Over the past 2 decades, spine outcome research has become more standardized in response to recommendations from Deyo and others. By using the same generic and condition-specific patient-reported outcome (PRO) measures across studies, results are more easily compared. Given the challenges of maintaining high-quality data in clinical research studies, it would be important to evaluate the contribution of each PRO to confirm that it merits the respondent burden. This study aimed to examine the spine PROs’ association with clinically important change and relative responsiveness in explaining variance in patients’ global assessment of change (GAC).
This prospective longitudinal cohort study included adults recruited from 4 active spine surgery practices at a Toronto-based hospital. Patients were diagnosed with a degenerative lumbar spinal condition and underwent spinal decompression and/or fusion surgery. Participants completed the RAND-36 (to generate the physical component score [PCS] and mental component score [MCS]), Oswestry Disability Index (ODI), the numeric rating scale (NRS) for pain, Patient-Reported Outcomes Measurement Information System (PROMIS) pain interference, and a GAC item. Random-effects models were used to investigate the sensitivity of PROs to the GAC and their responsiveness over time (i.e., PRO main effects and PRO-by-time interactions, respectively).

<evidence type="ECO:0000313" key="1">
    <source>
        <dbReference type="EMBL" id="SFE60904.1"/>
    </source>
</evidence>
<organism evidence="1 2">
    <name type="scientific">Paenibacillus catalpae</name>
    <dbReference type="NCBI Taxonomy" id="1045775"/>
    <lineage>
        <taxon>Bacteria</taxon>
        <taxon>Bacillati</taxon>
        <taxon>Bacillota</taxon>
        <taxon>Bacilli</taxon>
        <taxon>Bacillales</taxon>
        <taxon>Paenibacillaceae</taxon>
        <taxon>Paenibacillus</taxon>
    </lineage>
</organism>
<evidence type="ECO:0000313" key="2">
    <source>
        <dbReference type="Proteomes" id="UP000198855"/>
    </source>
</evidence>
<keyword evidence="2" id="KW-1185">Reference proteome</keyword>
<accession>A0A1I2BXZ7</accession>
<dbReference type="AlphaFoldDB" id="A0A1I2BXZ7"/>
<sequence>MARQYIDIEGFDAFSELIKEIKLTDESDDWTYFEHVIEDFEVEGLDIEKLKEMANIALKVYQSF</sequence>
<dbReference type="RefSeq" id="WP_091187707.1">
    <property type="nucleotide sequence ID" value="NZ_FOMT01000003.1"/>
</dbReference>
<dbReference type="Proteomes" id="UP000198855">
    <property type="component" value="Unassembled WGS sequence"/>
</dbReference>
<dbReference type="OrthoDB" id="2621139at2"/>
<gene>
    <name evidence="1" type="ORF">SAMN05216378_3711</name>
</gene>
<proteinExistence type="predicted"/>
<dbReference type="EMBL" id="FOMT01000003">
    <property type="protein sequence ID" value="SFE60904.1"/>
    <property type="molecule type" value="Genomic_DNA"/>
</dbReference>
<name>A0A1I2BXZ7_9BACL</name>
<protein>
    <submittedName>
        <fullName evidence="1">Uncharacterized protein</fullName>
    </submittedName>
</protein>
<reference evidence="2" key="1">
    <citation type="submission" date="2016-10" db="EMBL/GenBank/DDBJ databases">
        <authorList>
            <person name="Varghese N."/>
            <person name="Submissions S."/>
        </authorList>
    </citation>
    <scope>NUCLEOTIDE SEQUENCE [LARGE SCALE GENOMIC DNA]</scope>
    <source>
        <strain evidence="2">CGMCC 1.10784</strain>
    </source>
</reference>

The study sample included 168 patients (mean age 61 years, 50% female) with preoperative and up to 12 months of postoperative data. Random-effects models revealed significant main effects for all PROs. Significant time-by-PRO interactions were detected for the PCS, PROMIS, ODI, and NRS (p < 0.0005 in all cases), but not for the MCS. Further examination revealed different sensitivity of the PROs to the GAC at different times. The NRS, PROMIS, and PCS showed higher sensitivity early after surgery, and the PCS evinced a marked drop in sensitivity to the GAC at about 8 months postsurgery.
All PROs currently included in the spine outcome core measures are associated with patients’ subjective assessment of a clinically important change, and all but the MCS scores are responsive to such change. Based on these findings, the core spine PROs could be reduced to include fewer estimates of pain. The authors suggest replacing the less responsive measures with tools that help to characterize factors that are driving the patients’ subjective assessment of change and that meaningfully address some of the higher levels in the hierarchy of quality-of-life outcomes.
ABBREVIATIONSGAC = global assessment of change; HIPAA = Health Information Portability and Accountability Act; MCS = mental component score; NRS = numeric rating scale; ODI = Oswestry Disability Index; PCS = physical component score; PRO = patient-reported outcome; PROMIS = Patient-Reported Outcomes Measurement Information System.
Correspondence Carolyn E. Schwartz: DeltaQuest Foundation, Inc., Concord, MA. firstname.lastname@example.org.INCLUDE WHEN CITING Published online February 21, 2020; DOI: 10.3171/2019.12.SPINE191367.Disclosures Dr. Finkelstein: consultant for Stryker Canada and institutional education support from Stryker Canada and Zimmer Biomet.